The third-place finisher too, endured his own private sense of bitter disappointment.  Few poker players have won more money than John Racener within the past nine months.  But until Racener achieves what has become an elusive moniker of “WSOP gold bracelet winner,” he remains grouped amidst the millions of wannabe's – although clearly in great position both in terms of talent and finance to eventually achieve his prize.

It’s hard to figure out how Ted Forrest was feeling after falling a few spots short of victory, in fourth place.  The calm, coy, poker-faced legend is widely-regarded as one of the best Stud players ever to play the game.  But his wait too, shall continue.  It’s been seven years since Forrest achieved a victory at the WSOP.  Now, his wait will last a little while longer.

Then, there’s David Benyamine, who won his first and only gold bracelet three years ago.  He’s become something of an icon within the poker world, due largely to his regular appearances on several late night poker shows.  He’s also known to be one of the planet’s best cash-game specialists.  But Benyamine too has his pride and wants to win.  The bottom line is -- he didn’t.  That hurts.  Hence, Benyamine joined the procession in the pain parade, along with Hellmuth, Racener and Forrest.

All this leaves is Eric Rodawig all alone with the ultimate bragging rights for a poker player.  He not only won his first WSOP gold bracelet, he did so in the most impression possible fashion.  He beat poker’s very best and can now credibly say he belongs as a rightful member of the club.   

In 2011, Rodawig was the best of the best.

For a comprehensive recap of Event #33, please visit the tournament portal page HERE.


The 2011 World Series of Poker $10,000 buy-in Seven-Card Stud High-Low Split world champion is Eric Rodawig, from Arlington, VA.

Rodawig is 26-years-old.

Rodawig is a banker.  He works in corporate finance.

Rodawig is originally from South Dakota.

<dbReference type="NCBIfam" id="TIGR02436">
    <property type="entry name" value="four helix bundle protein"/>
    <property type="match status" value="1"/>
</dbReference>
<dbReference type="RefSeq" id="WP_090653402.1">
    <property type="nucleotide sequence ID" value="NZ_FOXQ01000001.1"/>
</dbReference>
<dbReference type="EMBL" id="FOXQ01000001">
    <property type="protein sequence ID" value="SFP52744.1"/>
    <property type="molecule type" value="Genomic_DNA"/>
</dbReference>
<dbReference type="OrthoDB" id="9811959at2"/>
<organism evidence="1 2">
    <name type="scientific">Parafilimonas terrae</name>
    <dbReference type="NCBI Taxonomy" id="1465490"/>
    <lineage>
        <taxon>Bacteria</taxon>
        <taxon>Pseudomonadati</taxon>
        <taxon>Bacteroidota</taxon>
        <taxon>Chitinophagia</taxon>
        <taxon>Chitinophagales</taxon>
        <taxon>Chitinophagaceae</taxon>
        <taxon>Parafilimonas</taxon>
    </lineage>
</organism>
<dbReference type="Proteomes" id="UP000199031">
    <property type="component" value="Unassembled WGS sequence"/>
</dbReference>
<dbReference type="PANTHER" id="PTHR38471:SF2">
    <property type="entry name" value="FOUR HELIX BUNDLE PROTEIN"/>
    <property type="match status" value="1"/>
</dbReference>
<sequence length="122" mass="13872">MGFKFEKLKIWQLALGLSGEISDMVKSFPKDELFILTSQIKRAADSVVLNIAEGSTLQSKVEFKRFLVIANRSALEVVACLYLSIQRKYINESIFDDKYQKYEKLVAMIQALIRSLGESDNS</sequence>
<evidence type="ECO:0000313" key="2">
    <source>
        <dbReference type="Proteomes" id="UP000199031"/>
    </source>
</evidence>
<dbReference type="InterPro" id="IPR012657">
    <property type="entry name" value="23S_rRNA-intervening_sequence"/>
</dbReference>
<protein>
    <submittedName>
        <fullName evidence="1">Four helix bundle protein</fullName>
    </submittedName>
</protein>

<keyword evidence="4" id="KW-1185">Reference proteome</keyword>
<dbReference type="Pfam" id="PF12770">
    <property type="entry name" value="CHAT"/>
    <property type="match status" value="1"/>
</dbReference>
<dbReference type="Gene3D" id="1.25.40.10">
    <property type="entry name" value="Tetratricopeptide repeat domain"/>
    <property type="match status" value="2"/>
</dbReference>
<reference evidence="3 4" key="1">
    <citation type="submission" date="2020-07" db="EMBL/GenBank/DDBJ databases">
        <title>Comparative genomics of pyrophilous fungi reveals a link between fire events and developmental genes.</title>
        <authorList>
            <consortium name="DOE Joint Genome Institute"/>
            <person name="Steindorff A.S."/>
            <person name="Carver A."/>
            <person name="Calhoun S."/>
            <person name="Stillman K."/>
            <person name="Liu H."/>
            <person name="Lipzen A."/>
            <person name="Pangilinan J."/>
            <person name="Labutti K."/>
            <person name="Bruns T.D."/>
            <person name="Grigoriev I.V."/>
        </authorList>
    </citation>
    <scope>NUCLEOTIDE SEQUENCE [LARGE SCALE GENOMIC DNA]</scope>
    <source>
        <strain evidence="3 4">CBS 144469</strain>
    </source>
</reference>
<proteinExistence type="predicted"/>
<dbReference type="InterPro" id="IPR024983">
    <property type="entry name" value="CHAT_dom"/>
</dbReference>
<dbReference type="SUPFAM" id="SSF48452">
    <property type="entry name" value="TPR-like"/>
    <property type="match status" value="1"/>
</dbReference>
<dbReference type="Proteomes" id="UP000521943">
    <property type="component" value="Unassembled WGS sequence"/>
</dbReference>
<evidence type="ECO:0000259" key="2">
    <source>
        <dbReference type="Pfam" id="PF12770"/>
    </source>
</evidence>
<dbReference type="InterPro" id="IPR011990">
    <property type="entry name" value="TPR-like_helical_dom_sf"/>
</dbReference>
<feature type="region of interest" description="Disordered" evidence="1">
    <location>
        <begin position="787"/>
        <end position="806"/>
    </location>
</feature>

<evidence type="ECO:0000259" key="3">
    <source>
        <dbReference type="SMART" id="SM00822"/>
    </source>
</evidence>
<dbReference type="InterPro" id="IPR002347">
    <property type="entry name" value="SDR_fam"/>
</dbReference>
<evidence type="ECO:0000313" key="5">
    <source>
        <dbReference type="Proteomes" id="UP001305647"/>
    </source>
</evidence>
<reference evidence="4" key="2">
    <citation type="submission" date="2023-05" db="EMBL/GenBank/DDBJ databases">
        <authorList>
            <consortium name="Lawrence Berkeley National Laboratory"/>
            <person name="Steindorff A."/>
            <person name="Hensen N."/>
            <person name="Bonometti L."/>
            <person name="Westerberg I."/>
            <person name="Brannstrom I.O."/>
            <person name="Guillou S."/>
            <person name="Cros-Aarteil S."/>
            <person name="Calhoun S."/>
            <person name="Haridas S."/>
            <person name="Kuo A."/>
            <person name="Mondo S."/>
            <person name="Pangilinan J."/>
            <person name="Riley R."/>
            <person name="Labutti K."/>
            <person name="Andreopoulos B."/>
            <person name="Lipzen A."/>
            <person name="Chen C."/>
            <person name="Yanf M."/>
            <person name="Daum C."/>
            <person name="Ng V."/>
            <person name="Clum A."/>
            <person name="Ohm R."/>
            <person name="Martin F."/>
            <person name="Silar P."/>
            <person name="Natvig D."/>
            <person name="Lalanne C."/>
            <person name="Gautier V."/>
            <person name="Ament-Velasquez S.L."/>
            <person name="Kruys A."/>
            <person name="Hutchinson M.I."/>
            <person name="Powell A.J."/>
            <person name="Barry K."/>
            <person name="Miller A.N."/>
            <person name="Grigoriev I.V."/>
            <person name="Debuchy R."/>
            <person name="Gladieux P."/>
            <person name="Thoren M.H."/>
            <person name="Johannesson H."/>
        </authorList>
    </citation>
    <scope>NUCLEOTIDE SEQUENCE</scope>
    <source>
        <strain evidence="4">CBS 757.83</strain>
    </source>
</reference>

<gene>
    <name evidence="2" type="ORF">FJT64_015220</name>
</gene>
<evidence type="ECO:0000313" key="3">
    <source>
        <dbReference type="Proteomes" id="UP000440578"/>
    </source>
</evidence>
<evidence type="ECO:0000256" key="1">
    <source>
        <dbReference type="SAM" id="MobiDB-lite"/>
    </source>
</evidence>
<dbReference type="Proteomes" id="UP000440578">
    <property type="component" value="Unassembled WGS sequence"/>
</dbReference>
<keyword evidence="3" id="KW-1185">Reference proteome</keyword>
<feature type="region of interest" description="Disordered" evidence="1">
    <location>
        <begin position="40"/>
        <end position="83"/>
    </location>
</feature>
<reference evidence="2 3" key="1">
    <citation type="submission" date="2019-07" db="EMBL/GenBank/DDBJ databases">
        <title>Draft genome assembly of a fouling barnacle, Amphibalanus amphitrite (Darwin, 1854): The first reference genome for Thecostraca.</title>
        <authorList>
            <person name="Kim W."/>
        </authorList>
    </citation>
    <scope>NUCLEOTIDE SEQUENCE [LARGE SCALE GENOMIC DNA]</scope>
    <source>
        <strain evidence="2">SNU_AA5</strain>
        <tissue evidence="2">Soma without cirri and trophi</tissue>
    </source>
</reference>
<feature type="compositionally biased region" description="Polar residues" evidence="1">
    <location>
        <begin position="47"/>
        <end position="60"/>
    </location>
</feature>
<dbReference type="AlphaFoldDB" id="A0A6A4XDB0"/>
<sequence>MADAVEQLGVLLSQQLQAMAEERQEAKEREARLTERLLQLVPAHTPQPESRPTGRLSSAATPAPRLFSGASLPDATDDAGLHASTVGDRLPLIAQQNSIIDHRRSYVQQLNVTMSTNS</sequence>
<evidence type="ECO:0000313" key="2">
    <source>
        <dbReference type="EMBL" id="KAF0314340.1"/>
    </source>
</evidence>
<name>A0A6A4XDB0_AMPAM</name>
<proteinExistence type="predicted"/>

Rodawig is a graduate of Georgetown University, in Washington, DC.

Rodawig is a pro/instructor at the popular poker teaching website Cardrunners.  He specializes in Seven-Card Stud High-Low Split teaching and discussion.

Rodawig was cheered on to victory by his wife and several friends who watched the final table.

For his victory, Rodawig collected $442,183 for first place. 

According to official records, Rodawig now has 1 win, 2 final table appearances and 3 in-the-money finishes at the WSOP.  He previously finished fifth in the $1,500 buy-in Razz event, in 2009.  

Rodawig currently has $485,424 in career WSOP winnings.

Rodawig is to be classified as a semi-professional poker player (in WSOP records and stats), since he is working to supplement his income as a player and poker instructor, yet maintains his full-time job.


The official final table was comprised of the top eight finishers.

The final table contained three former gold bracelet winners – Phil Hellmuth, Jr., Ted Forrest, and David Benyamine.  The former winners had a combined 17 titles between them.

Two nations were represented at the final table – Russia (1 player) and the United States (7 players). 

This was Ali Eslami’s third final table appearance so far this year.  He is the only player with three such appearances.  A few players have three top-ten finishes, but the final table varies in number by game and Eslami is the only player with a trifecta in that category.